Sunday, January 17, 2010

Pregnancy Pact

gsI used to blog for my old company, but they took the blog down. I am
not actually allowed to own the writings I put up on that blog, but as
I reference them on occasion in my writing I am putting those articles
up in my archives here for reference sake. I'll put the tag GS on those
articles noting that they were originally published on the

Pregnancy Pact

June 20, 2008 – 4:40 am by Brendan

Kim obviously published her take on this story yesterday and it has been all over the morning news, but I spent a few hours on this last night and I don’t want all that time to be wasted. (Does that attitude give any clues as to why there is so much junk in my garage?)

Parents and administrators at Gloucester High School in Gloucester Massachusetts have discovered that whether they want it to happen or not, their little girls are growing up. In a story originally published by Time magazine, that has reached all the way across the pond, we learn that at least 8 high school girls, 16 years old or younger, had made a pact to get pregnant by the end of the school year.

In October school officials suspected something was amiss due to the abnormally large number of requests for pregnancy tests. In May, after some girls had come back for tests several times, they figured out that nearly half the expectant students had made a pact to get pregnant and raise their babies together.

In the mostly Catholic town of Gloucester the high school does not give out any sort of contraceptive without parent permission. There will be a debate on this subject over the summer, but for now if an underage child would like to get free contraceptives without informing their parents they must travel 20 miles outside of town.

In the five articles I’ve read concerning this story, most of them mention the possibility of movies and Hollywood eroding our family values. Most also mentioned that teen pregnancy rose in 2006, the first rise since 1991. I only found data up to 2002. Only Time seemed to entertain the notion that because the girls wanted to get pregnant there was pretty much nothing we could do to stop it from happening. Time also did a good job of subtly suggesting that the loss of fishing jobs coupled with the general downturn in the economy might have some effect. Specifically, many people in the town might feel that the future is looking pretty bleak.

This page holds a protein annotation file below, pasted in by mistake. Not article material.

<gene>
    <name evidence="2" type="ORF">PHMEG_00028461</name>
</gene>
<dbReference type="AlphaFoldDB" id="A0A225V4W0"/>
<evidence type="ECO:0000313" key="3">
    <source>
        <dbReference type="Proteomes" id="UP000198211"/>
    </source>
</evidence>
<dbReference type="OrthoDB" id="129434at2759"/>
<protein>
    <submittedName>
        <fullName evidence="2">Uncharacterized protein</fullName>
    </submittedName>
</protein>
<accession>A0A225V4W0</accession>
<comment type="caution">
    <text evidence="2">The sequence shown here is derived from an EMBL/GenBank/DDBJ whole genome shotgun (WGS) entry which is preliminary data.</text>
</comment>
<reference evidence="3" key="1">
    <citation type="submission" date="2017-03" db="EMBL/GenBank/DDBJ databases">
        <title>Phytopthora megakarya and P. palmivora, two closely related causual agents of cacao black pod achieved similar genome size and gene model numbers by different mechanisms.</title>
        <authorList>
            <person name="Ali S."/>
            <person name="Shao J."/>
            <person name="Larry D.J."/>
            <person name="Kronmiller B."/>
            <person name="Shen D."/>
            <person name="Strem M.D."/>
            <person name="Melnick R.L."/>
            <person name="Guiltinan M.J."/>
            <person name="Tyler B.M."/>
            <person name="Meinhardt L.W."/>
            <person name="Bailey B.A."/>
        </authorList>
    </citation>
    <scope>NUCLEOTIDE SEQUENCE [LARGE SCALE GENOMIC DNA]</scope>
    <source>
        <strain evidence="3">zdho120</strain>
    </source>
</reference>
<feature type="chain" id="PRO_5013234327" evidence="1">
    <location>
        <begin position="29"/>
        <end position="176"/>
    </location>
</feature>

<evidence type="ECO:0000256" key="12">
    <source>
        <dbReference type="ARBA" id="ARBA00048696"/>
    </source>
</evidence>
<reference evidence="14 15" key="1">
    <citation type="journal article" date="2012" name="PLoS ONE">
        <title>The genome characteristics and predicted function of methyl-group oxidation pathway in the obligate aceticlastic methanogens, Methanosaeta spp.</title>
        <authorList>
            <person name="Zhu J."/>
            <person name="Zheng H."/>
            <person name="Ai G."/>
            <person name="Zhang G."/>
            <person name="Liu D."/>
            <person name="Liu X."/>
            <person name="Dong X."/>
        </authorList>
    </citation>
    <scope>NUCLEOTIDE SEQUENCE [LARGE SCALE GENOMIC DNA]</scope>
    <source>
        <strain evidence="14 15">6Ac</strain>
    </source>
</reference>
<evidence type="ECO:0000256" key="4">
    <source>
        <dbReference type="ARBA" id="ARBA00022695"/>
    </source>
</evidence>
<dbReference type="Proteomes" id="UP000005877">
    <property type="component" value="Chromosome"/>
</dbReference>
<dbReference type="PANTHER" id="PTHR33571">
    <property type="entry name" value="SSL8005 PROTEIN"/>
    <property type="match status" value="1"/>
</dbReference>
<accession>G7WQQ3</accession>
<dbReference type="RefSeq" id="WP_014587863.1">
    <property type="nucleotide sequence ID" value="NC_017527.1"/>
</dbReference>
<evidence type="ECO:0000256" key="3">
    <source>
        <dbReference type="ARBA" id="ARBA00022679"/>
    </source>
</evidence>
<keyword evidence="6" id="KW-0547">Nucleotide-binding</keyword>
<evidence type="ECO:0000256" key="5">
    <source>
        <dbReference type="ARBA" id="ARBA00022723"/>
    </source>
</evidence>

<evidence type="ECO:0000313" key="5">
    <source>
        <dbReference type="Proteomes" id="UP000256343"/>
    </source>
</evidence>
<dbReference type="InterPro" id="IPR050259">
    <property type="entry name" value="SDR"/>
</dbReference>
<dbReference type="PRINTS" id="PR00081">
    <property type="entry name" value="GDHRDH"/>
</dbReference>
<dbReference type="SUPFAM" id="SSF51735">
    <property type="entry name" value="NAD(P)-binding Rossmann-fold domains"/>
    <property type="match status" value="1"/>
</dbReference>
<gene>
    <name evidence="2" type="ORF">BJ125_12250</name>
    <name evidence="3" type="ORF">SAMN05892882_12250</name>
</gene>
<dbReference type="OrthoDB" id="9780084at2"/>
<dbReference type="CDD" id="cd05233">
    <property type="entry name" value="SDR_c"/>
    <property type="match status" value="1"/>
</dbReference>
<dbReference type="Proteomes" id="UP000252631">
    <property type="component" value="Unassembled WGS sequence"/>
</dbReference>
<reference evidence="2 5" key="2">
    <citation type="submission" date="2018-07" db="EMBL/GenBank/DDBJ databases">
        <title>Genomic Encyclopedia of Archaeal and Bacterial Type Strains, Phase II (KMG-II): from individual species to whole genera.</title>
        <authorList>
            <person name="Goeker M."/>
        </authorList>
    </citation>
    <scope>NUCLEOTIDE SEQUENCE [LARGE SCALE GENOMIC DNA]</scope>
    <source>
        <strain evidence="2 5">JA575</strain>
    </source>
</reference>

Perhaps the ultra-conservatives are correct in that family values being destroy by movies and stars that glorify sex and violence. Or perhaps the ultra-liberals are correct in thinking that we need to focus more on promoting condoms and contraceptives because kids are just going to have sex no matter what we do. Then again it could be that the burdens of living in an ever changing world with a sometimes uncertain future is just too much stress and our children just want someone to love them. Some may even think it is the schools fault for having day care on site and not enough sex-ed classes. (My high school only had one and it certainly didn’t teach me anything about sex. I did however wait until I was in my 30’s before having kids.)

Then again we might just have teenagers who didn’t quite think things through all the way. Perhaps, they used a bit of poor judgment and will now have to live with the consequences.


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